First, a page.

BrainLazy and Twisted Pixel have had a pretty good working relationship. They let us interview them back at the first PAX East, and an article we wrote in defense of one of their titles was tweeted by the CEO himself. We didn’t even send it to him! Our interactions have been flawless, I say. FLAWLESS! (As long as you ignore the fact that I may have mistakingly referred to said CEO as Mr. Wilcox rather than Mr. Wilford at one point. Not my fault, I was medicated.) Thus, we were super excited to get another chance to speak with them this year, particularly considering that they had not one but TWO new titles to show off. We’ll start with their primary project for the show, The Gunstringer.
When Microsoft first showed off the Kinect, it caused something of a stir. Generally speaking, it appeared that their plan was to take a great big bite out of Nintendo’s pie by hopping on the motion control band wagon. While the end product proved to be much more its own thing than many had expected, it still appears that its primary purpose is to shift the 360 into a more casual direction. The minor but noticeable delay and general lack of precision make hardcore gaming an impossibility, right? WRONG! Twisted Pixel, in their usual unique and creative way, have made a genuine effort to put the Kinect to work in a form that hardcore gamers can appreciate.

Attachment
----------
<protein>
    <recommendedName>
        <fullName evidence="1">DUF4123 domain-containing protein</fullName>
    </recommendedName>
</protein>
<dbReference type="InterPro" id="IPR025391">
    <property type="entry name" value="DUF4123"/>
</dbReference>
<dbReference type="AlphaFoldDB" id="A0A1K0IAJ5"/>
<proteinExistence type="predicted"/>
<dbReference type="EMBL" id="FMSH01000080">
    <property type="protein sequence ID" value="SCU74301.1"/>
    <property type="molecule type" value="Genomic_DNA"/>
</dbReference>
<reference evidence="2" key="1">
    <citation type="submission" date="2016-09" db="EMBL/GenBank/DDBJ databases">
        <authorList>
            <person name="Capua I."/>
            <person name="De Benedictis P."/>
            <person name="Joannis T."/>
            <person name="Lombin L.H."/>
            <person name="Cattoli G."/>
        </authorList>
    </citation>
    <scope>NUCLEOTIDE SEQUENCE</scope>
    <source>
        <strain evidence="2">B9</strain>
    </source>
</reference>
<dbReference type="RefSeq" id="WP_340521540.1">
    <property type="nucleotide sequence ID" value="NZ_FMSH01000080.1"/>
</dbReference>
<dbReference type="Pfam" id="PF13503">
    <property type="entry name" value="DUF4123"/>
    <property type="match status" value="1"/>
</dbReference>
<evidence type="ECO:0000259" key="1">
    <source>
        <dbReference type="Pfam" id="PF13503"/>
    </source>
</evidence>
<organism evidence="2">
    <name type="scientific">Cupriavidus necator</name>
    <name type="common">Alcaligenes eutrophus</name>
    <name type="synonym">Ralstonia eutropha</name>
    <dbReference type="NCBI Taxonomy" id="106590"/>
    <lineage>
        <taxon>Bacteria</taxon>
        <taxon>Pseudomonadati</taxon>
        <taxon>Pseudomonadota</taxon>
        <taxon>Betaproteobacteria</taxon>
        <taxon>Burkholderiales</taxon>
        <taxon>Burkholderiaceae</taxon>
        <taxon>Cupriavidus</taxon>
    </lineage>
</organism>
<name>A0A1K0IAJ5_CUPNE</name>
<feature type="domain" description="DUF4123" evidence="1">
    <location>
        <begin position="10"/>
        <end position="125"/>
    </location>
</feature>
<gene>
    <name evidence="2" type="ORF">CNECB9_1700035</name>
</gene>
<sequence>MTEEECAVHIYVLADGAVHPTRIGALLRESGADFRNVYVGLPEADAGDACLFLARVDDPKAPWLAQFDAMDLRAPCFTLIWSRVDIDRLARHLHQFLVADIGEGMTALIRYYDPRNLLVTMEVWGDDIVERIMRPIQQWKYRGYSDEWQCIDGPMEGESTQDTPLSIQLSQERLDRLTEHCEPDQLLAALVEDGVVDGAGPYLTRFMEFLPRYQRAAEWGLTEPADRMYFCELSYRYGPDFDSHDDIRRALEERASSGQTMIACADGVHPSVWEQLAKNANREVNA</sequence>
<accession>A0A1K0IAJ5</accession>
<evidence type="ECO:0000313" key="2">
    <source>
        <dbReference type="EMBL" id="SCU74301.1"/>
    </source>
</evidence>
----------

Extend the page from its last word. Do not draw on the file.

In appearance, the game shines with color and personality. You control a vengeful marionette gunman, a skeleton that looks like a cross between Clint Eastwood’s Man With No Name and a Dia De Los Muertos parade prop. After being buried alive by thugs and hooligans, he hauls himself free and sets off on a quest to kill the people who killed him. These fiends include a voodoo priestess, a hilariously over-endowed “purveyor of proclivities best unnamed,” and a waving tube man, who was the boss of the level presented. No attempt is made to disguise the character’s puppet nature. The whole of the game is played out like a puppet show set in a theater, complete with Full Motion Video opening of the Twisted Pixel staff arriving to view it. Characters and set pieces look and move like they are hand sculpted and moved by strings, and every so often an arm will show up to set something in motion or introduce a new element. Possibly my favorite part of the presentation, however, is the traditional grizzled cowboy narrator, who is tasked with delivering hilariously absurd lines in the spirit of a wild west epic. His voice overs served as the tutorial as well, informing us, the viewers, of each new ability introduced.